Installing wall mounted 72" double vanity and quartz top on metal studs... - Woodworking Talk - Woodworkers Forum
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post #1 of 11 Old 05-19-2017, 10:07 PM Thread Starter
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Installing wall mounted 72" double vanity and quartz top on metal studs...

Will the metal studs hold the vanity, quartz top and all the stuff in the vanity drawers?

I read the spec sheets and they say it can be installed with plastic anchors if need be....


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post #2 of 11 Old 05-19-2017, 10:58 PM
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If you are careful not to strip the screws in the metal stud you won't have an issue. Wall cabinets you would need toggle bolts but there is no weight on a base cabinet. What will pull it away from the wall?
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post #3 of 11 Old 05-19-2017, 11:16 PM Thread Starter
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I was thinking the tongue weight could take it out of level. Or someone sitting on the edge of the cabinet. It's for an upscale rental so I'm always thinking of the worst scenarios.




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post #4 of 11 Old 05-19-2017, 11:33 PM
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I was thinking the tongue weight could take it out of level. Or someone sitting on the edge of the cabinet. It's for an upscale rental so I'm always thinking of the worst scenarios.




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When you install any base cabinet you put shems under the cabinet until it sits flat and level. If the wall is out of plum and leaning back you also put shems behind the cabinet. With the cabinet sitting solid on the floor it doesn't take very much to hold it to the wall. If it worries you, you might put a little liquid nails between the cabinet and wall. Really the screws into the metal studs should be enough.
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post #5 of 11 Old 05-20-2017, 05:25 AM
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Is this a floating vanity or a traditional cabinet that sits on the floor? If the latter, see Steve's post above.

If it's a floating style, I'd bolt in some solid lumber between the studs at the mounting points and look at replacing the drywall behind the vanity with some similar thickness plywood. This plywood would then be secured to the metal studs and to the additional solid backer. The cabinet would then screw through the plywood into the solid backer.
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post #6 of 11 Old 05-20-2017, 07:41 AM
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I was thinking the tongue weight could take it out of level. Or someone sitting on the edge of the cabinet. It's for an upscale rental so I'm always thinking of the worst scenarios.




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Will this have feet resting on the floor?

I know what I "might" have used a bathroom vanity for in the past, so I think you are smart to anticipate what could happen on one...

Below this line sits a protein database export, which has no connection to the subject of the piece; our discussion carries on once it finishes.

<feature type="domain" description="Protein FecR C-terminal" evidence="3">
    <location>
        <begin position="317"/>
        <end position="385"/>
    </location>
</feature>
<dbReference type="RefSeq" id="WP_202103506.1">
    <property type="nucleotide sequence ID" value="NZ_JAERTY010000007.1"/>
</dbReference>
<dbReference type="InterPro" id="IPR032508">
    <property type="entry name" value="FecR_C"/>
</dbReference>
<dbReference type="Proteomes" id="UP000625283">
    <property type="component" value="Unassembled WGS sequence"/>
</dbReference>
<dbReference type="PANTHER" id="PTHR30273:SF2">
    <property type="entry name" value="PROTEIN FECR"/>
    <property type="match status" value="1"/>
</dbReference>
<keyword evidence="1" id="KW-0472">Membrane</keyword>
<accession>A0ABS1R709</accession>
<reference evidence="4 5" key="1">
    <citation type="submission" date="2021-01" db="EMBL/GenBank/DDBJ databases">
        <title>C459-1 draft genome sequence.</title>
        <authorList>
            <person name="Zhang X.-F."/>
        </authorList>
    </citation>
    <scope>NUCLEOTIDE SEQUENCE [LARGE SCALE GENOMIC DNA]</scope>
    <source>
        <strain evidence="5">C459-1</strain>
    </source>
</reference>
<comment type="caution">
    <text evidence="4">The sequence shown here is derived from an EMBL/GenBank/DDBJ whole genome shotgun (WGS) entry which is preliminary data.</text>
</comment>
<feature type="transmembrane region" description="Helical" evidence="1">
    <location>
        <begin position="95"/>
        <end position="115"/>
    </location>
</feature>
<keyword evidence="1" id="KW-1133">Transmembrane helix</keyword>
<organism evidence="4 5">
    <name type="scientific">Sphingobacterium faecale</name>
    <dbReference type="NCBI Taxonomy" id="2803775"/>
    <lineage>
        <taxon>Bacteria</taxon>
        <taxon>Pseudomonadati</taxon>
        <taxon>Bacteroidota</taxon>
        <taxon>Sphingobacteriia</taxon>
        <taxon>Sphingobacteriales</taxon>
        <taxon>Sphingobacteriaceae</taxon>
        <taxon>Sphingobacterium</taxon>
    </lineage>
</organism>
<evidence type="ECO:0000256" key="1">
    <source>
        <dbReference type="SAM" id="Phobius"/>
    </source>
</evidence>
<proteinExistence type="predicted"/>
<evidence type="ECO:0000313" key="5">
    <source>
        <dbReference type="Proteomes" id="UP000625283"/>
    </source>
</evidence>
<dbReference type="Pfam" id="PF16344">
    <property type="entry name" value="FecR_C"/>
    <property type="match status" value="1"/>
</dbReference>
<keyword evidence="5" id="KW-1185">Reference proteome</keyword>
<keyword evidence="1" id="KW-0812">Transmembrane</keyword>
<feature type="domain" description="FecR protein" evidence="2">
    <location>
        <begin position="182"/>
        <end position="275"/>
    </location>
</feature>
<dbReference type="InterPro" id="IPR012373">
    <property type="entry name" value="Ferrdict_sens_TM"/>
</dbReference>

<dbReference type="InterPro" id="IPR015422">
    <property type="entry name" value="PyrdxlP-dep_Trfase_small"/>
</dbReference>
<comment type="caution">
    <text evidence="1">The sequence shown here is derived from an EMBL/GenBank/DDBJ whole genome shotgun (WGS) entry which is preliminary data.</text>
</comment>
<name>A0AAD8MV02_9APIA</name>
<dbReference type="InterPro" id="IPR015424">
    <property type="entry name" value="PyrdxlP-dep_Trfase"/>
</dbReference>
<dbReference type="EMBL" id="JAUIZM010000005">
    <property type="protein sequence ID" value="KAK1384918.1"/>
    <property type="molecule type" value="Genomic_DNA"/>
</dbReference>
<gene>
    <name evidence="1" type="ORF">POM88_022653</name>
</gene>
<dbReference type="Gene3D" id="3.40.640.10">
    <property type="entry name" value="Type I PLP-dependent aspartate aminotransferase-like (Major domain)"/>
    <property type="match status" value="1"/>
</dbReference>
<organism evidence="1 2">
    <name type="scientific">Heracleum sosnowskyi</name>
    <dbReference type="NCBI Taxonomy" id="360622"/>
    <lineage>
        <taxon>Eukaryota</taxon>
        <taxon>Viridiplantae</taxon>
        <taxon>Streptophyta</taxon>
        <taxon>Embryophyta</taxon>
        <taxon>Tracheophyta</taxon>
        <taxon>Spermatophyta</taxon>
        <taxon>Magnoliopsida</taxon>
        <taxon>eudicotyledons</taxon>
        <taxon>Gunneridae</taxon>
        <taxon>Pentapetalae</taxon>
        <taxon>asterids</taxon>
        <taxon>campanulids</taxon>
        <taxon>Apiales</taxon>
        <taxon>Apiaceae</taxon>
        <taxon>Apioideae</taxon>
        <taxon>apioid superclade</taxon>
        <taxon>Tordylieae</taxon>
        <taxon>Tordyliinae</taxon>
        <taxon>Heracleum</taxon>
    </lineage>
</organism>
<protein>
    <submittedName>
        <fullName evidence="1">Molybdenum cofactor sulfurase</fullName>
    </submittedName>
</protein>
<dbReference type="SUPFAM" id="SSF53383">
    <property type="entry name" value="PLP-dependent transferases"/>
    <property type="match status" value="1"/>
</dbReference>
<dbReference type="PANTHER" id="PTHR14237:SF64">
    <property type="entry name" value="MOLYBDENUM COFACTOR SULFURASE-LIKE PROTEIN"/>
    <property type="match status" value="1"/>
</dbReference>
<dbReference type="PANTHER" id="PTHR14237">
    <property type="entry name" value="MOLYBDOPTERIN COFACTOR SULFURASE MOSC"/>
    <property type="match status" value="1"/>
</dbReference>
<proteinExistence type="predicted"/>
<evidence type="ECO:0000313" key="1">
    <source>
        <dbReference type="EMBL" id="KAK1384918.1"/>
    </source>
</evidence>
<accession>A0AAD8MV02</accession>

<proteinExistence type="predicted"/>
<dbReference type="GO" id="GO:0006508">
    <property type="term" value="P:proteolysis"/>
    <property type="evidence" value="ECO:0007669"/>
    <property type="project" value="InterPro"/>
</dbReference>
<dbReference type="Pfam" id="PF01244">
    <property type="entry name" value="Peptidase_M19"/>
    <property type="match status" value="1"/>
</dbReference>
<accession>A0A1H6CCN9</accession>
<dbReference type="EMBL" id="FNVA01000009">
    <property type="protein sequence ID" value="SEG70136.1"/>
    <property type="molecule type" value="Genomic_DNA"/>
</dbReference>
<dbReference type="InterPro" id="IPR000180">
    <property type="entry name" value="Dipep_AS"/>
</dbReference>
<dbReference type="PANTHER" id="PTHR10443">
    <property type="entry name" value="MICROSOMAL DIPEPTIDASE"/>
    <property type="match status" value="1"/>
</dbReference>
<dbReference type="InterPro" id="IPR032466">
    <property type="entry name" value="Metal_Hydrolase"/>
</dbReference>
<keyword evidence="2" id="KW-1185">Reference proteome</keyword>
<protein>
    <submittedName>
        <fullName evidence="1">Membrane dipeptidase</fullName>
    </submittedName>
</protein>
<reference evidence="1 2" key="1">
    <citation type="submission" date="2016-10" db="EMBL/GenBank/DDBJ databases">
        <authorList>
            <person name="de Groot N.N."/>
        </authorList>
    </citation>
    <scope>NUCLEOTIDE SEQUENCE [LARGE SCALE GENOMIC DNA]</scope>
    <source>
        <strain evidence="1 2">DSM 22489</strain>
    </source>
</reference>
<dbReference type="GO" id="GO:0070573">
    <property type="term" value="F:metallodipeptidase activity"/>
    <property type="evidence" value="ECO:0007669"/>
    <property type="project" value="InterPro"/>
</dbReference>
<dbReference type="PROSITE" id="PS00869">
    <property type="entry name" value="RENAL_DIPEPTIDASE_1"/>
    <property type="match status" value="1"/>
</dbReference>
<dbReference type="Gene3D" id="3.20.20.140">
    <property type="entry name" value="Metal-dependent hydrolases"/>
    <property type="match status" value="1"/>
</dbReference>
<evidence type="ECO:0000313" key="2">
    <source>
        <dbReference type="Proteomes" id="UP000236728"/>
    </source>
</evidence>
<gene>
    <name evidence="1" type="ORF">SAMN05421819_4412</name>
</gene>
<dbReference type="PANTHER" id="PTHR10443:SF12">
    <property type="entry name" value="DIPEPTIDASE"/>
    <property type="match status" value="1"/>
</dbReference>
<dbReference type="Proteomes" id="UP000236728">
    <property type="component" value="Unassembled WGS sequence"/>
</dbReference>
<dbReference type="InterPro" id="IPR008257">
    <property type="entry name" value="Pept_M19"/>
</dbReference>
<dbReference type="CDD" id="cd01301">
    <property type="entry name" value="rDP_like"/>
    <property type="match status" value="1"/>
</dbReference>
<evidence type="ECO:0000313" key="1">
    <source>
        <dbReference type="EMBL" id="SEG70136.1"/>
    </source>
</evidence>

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post #7 of 11 Old 05-20-2017, 11:12 AM Thread Starter
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No feet on the floor. That's my concern.


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post #8 of 11 Old 05-20-2017, 11:16 AM Thread Starter
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Is this a floating vanity or a traditional cabinet that sits on the floor? If the latter, see Steve's post above.



If it's a floating style, I'd bolt in some solid lumber between the studs at the mounting points and look at replacing the drywall behind the vanity with some similar thickness plywood. This plywood would then be secured to the metal studs and to the additional solid backer. The cabinet would then screw through the plywood into the solid backer.


It's a floating vanity. Good to know that plywood is recommended in this scenario.


The Sheetrock will be three layers thick (fire code here). Would three layers and metals studs suffice or do I need 2x material and plywood?

Thx


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post #9 of 11 Old 05-20-2017, 11:39 AM
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It's a floating vanity. Good to know that plywood is recommended in this scenario.


The Sheetrock will be three layers thick (fire code here). Would three layers and metals studs suffice or do I need 2x material and plywood?

Thx


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Will it only attach to the wall on the back, or will one, or both of the ends attach to a wall?
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post #10 of 11 Old 05-20-2017, 11:42 AM Thread Starter
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Only attach to the wall on the back.


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post #11 of 11 Old 05-20-2017, 07:46 PM
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You really need solid backer behind the drywall. I'm still a fan of plywood and a backer bolted into the studs.

In lieu of that, lag screws into the studs on the bottom of the cabinet and toggle bolts through the studs at the top of the cabinet. The bottom will have more shear action on the fasteners while the top of the cabinet will try to pull away from the wall - pivoting on the bottom fasteners. The negative with drywall behind the cabinet in this scenario is drywall will dent and compress leaving more room for play. With play comes fatigue and with fatigue comes failure.

And after you do it, make sure you're comfortable sitting on it. As shoot summ eluded to, it will be used for more than brushing teeth. If you're not comfortable sitting on it, it won't hold up in a rental setting.
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